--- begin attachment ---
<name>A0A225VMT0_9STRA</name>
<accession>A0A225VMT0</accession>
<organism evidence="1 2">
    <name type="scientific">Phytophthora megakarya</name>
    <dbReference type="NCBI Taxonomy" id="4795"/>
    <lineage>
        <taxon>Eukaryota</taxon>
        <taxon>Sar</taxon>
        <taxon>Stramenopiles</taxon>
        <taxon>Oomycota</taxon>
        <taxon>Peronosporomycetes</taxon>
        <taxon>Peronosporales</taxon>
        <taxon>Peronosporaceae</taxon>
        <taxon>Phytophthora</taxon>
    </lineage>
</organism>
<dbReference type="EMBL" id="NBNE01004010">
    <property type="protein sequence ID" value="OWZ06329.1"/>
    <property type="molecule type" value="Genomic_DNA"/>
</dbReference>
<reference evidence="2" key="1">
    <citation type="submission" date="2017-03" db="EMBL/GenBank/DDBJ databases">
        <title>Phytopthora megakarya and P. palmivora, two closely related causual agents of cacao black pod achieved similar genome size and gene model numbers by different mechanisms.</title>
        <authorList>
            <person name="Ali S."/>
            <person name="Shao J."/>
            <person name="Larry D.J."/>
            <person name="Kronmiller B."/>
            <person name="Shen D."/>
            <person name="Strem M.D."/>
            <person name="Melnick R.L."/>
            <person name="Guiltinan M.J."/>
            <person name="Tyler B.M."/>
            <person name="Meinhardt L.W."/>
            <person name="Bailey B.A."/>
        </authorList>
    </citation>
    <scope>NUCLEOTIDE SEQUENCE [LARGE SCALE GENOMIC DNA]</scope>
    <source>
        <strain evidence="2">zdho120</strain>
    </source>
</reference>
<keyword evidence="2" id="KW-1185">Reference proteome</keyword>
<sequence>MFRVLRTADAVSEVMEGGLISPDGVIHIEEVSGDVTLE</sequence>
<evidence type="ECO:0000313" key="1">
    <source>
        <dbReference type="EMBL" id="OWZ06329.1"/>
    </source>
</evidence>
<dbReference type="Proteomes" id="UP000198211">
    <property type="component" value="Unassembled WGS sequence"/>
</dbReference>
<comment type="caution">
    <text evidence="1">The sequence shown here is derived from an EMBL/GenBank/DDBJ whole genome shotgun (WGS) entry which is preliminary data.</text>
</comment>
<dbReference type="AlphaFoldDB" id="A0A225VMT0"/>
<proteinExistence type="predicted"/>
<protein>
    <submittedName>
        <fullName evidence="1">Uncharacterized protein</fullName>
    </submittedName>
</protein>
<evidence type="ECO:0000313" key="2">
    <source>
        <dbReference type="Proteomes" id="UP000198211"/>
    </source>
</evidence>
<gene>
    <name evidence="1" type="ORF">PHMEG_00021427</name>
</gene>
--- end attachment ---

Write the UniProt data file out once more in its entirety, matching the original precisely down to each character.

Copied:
<name>A0A225VMT0_9STRA</name>
<accession>A0A225VMT0</accession>
<organism evidence="1 2">
    <name type="scientific">Phytophthora megakarya</name>
    <dbReference type="NCBI Taxonomy" id="4795"/>
    <lineage>
        <taxon>Eukaryota</taxon>
        <taxon>Sar</taxon>
        <taxon>Stramenopiles</taxon>
        <taxon>Oomycota</taxon>
        <taxon>Peronosporomycetes</taxon>
        <taxon>Peronosporales</taxon>
        <taxon>Peronosporaceae</taxon>
        <taxon>Phytophthora</taxon>
    </lineage>
</organism>
<dbReference type="EMBL" id="NBNE01004010">
    <property type="protein sequence ID" value="OWZ06329.1"/>
    <property type="molecule type" value="Genomic_DNA"/>
</dbReference>
<reference evidence="2" key="1">
    <citation type="submission" date="2017-03" db="EMBL/GenBank/DDBJ databases">
        <title>Phytopthora megakarya and P. palmivora, two closely related causual agents of cacao black pod achieved similar genome size and gene model numbers by different mechanisms.</title>
        <authorList>
            <person name="Ali S."/>
            <person name="Shao J."/>
            <person name="Larry D.J."/>
            <person name="Kronmiller B."/>
            <person name="Shen D."/>
            <person name="Strem M.D."/>
            <person name="Melnick R.L."/>
            <person name="Guiltinan M.J."/>
            <person name="Tyler B.M."/>
            <person name="Meinhardt L.W."/>
            <person name="Bailey B.A."/>
        </authorList>
    </citation>
    <scope>NUCLEOTIDE SEQUENCE [LARGE SCALE GENOMIC DNA]</scope>
    <source>
        <strain evidence="2">zdho120</strain>
    </source>
</reference>
<keyword evidence="2" id="KW-1185">Reference proteome</keyword>
<sequence>MFRVLRTADAVSEVMEGGLISPDGVIHIEEVSGDVTLE</sequence>
<evidence type="ECO:0000313" key="1">
    <source>
        <dbReference type="EMBL" id="OWZ06329.1"/>
    </source>
</evidence>
<dbReference type="Proteomes" id="UP000198211">
    <property type="component" value="Unassembled WGS sequence"/>
</dbReference>
<comment type="caution">
    <text evidence="1">The sequence shown here is derived from an EMBL/GenBank/DDBJ whole genome shotgun (WGS) entry which is preliminary data.</text>
</comment>
<dbReference type="AlphaFoldDB" id="A0A225VMT0"/>
<proteinExistence type="predicted"/>
<protein>
    <submittedName>
        <fullName evidence="1">Uncharacterized protein</fullName>
    </submittedName>
</protein>
<evidence type="ECO:0000313" key="2">
    <source>
        <dbReference type="Proteomes" id="UP000198211"/>
    </source>
</evidence>
<gene>
    <name evidence="1" type="ORF">PHMEG_00021427</name>
</gene>